The growing importance of data centres in digitally connected world

Sep 07, 2022
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In the current digital era, the reliance on data from day-to-day business activities to financial transactions has increased like never before. With life becoming more data-driven, the data centres today have emerged as economic warehouses in the digitally connected world. They are not only storing data but also the platforms and apps which are prevalent. Today, many companies and government organisations rely on data centres to safely store important operational and proprietary assets in a secured and centralised digital environment.  Moreover, the pandemic has catapulted digital operations. With people working and learning online remotely, increase in data generation, improvement in access to the internet are driving the demand for large data centres in India.

Owing to this, the data centre market has registered a phenomenal growth recently, and this strong momentum is set to continue in the coming years as well.  Currently, there are more than 7.2 million data centres across the globe and as the world continues to produce 2.5 million terabytes of data daily, backed by the growth of 5G, IoT, and Industry 4.0, the demand for data centres is set to reach stratospheric heights in the next five years.

Preparing For The Future


As the world transforms itself into a digital ecosystem, the data centres are also evolving and adapting. From being additional storage facilities, they will join energy and power as utilities. The next generation of data centres will be fully automated and will eliminate the need for human assistance. This will optimize the scalability, flexibility and storage of data centres to transform the IT infrastructure.  Moreover, tapping the expertise of cloud and edge providers will further lead to retooling data centres to support the 5G-powered data landscape and huge information inflow from edge devices. Built on open source software, the futuristic data centres will further bring interoperability between traditional and cloud models. They will also pave the way for seamless integration of hybrid infrastructure and support organisations in building a resilient software ecosystem.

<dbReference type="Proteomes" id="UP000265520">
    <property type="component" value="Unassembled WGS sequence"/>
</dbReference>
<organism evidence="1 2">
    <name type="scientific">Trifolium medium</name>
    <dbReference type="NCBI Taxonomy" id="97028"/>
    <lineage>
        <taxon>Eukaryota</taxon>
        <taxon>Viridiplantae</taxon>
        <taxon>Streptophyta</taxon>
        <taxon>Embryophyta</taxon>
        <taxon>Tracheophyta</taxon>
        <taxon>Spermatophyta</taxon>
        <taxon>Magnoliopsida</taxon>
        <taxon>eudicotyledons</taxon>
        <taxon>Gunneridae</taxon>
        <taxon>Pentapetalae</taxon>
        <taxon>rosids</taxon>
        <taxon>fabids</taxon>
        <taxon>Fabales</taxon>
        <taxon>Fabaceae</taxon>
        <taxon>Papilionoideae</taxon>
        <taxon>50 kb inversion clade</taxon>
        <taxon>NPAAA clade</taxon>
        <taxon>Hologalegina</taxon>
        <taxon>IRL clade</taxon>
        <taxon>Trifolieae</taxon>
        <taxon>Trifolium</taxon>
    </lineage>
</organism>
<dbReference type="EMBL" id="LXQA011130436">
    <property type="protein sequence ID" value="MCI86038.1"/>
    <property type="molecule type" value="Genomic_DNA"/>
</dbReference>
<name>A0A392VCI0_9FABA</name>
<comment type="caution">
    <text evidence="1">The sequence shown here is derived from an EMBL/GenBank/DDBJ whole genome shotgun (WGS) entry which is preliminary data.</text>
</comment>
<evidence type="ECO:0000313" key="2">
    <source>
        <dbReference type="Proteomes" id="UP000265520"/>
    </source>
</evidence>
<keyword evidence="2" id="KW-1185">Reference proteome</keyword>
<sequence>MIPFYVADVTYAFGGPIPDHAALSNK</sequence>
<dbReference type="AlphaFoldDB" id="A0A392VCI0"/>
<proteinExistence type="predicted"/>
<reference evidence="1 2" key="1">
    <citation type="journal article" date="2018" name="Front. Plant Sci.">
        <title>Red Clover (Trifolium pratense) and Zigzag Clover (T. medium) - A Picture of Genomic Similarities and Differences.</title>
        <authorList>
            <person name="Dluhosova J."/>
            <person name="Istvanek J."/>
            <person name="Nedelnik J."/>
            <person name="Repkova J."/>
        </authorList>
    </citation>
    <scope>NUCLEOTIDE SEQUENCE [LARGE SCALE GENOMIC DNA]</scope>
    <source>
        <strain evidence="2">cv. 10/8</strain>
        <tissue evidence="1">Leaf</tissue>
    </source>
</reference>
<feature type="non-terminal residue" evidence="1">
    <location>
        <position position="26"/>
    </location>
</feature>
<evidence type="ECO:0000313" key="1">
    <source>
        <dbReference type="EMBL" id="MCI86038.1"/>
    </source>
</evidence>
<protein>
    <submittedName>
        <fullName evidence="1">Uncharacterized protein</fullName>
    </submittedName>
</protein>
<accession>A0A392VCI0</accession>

Edge Technology And Mobile Data Centres

The adoption of smart solutions has increased the demand for edge computing devices. Edge computing allows processing of data closer to the source which reduces latency. This is likely to lead to development of mobile data centres which can be easily situated near music concerts, sports complexes, etc.  This can remove connectivity challenges mainly in remote areas. Edge computing is essaying an important role in development of future data centres.  Also, the advent of 5G will enable hyper connectivity, and this will make organisations depend on edge devices in their data centres.  

Data Protection With Data Centre Infrastructure

India is fast transforming into a digital ecosystem with accelerated digitalisation of services across industries and initiatives such as Digital India. The rise in e-commerce, social media and OTT platforms, and growing subscriptions to e-governance services have resulted in growth of data volumes, leading to expansion of data centres.  Additionally, the data localisation norms under the proposed personal data protection legislation have further made it crucial to set up a robust data centre infrastructure India. This is also necessary to protect India’s digital sovereignty in the connected world.


Green Data Centres For Sustainable Future

The country at this juncture is playing a leading role in the global fight against climate change. Under its Nationally Determined Contribution to Paris Agreement, it has committed to cut its emission intensity by 30-35% by 2030. As sustainability takes centre-stage, building green data centres in India will become a top priority. Committed to reducing carbon footprint, the group operates in various countries and derives 43% of its electricity from zero-carbon renewable sources. 


As mitigating climate change becomes a global and collective responsibility, it is crucial for businesses to lead the change, maintain the social license to operate and remain well-aligned with national and global sustainability agendas such as the Singapore Green Plan 2030.​


The opportunities and benefits of data centres are huge and as technologies continue to evolve, companies will be able to fully utilise its capabilities to gain competitive edge and stay ahead of the race. India, with favourable geographic location and policy support is set to become a global data centre hub very soon and the country will be catering to the Southeast Asian region in the coming years.